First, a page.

Afterwards, if you feel motivated, you can dig out your old transmitter to start hacking, drilling, and soldering with David's how-to tutorial below. And if you're still looking for more, we added a link to Paul Bitmatta's step-by-step video below that!
Guide Written By: David Windestal: Got an old 72MHz radio laying around not being used? Or your looking to have a system with cheaper receivers? Then you've come to the right place. You can with easily and inexpensively replace or add another 2.4ghz system to your radio. In this guide we are going to add a FrSky DHT 8ch DIY Telemetry Compatible Transmitter Module to a Futaba 7C 72Mhz radio.
We're also going to make it possible to toggle between the 72MHz and 2.4GHz modules with the flip of a switch. No need to throw out those excellent 72MHz receivers to use 2.4GHz. First I took of the back cover and drilled two holes, one for the 2.4GHz antenna and one for the 72MHz/2.4GHz toggle switch, in the top of the case.
Next I drilled a hole for the in the back cover into the battery compartment.
The FrSky module comes with a toggle switch to select between 1 way communication (to be able to use the first generation FrSky receivers), 2 way communication (for the newer telemetry receivers) and firmware upgrade mode.
I wanted this switch easily accessible but yet protected, hence the placement inside of the battery compartment.
The module also comes with a bind button and indication LED. I decided to place these in the battery compartment as well.
Now it's time for the electrical bit. You need to find out where the PPM output is in your transmitter. If you have no idea what I'm talking about search for mr Google for "PPM hack module '+your transmitter'" and you should be able to find it.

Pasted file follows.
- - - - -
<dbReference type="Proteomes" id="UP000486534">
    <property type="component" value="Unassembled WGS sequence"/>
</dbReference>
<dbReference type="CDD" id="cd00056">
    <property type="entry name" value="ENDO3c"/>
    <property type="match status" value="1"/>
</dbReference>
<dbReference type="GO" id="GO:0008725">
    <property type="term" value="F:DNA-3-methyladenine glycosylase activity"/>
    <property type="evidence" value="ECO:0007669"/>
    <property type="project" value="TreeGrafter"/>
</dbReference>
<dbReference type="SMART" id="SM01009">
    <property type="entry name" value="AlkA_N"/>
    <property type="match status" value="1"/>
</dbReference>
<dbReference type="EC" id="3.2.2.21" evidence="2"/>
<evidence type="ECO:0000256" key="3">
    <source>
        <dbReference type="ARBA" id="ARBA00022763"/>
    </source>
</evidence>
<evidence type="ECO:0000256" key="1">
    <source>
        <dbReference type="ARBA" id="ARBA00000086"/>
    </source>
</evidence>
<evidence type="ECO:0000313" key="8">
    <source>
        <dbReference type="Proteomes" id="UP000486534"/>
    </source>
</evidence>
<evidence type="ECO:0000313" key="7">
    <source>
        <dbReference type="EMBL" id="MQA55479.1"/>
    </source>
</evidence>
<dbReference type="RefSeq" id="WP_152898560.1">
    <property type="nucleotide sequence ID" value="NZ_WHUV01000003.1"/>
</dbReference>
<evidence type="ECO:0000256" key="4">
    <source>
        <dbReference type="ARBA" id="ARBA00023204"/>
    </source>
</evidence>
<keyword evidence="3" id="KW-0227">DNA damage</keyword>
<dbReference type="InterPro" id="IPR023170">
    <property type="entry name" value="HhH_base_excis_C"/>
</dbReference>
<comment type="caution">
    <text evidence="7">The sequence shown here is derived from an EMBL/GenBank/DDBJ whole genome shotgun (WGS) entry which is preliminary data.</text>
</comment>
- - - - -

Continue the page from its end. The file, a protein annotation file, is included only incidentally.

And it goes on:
In nearly all transmitters the transmitter module is separate from the main transmitter PCB. One of the cables between those two PCB's is the PPM signal wire. In the Futaba 7C these three wires are VCC, GND and PPM:
For some odd reason futaba doesn't like to follow the standard coloring code for wires, so VCC is brown, GND is red and PPM is black. The FrSky module follows the standard though and has VCC as red, GND as black and PPM as yellow.
To switch between the 72MHz module and the FrSky 2.4GHz module I added a simple 2 way switch. All it does is shifts the VCC (+) between the two modules. This way only one module is powered up at any given time, which saves battery and decreases the chance for interference. Here is a simple wiring diagram:
All cables soldered up.
Always insulate you exposed ends of cables! Use heat-shrink if you have any.
Antenna and toggle switch installed in the top of the case.
Find a good place to install the FrSky module. In the 7C there is plenty of space underneath the 72MHz antenna. I simply used double sided sticky tape to hold it in place.
Reassemble the transmitter and you're done!
Now you can use both your old 72MHz receivers and your new 2.4GHz FrSky receivers without having to buy a new expensive radio. The FrSky system is a frequency hopping system and very resilient to interference. The range is excellent. The receivers have excellent low voltage performance.
Reboot time is really fast. The fail-safe is easy to set. It's easy to bind and the link-up is really quick. And on top of all that it's a really cheap system! If you're looking for a good cheap system this is the one to get.
Additional video provided by:
AKA: bmsweb (Flite Test Forum Member)...
This is a quick run down on installing the a FrSky Module upgrade for the Turnigy 9x Radio. This kit also works with 2-way telemetry Receivers.
The main reason for this upgrade is longer range, reliability and RSSI ideal for FPV applications.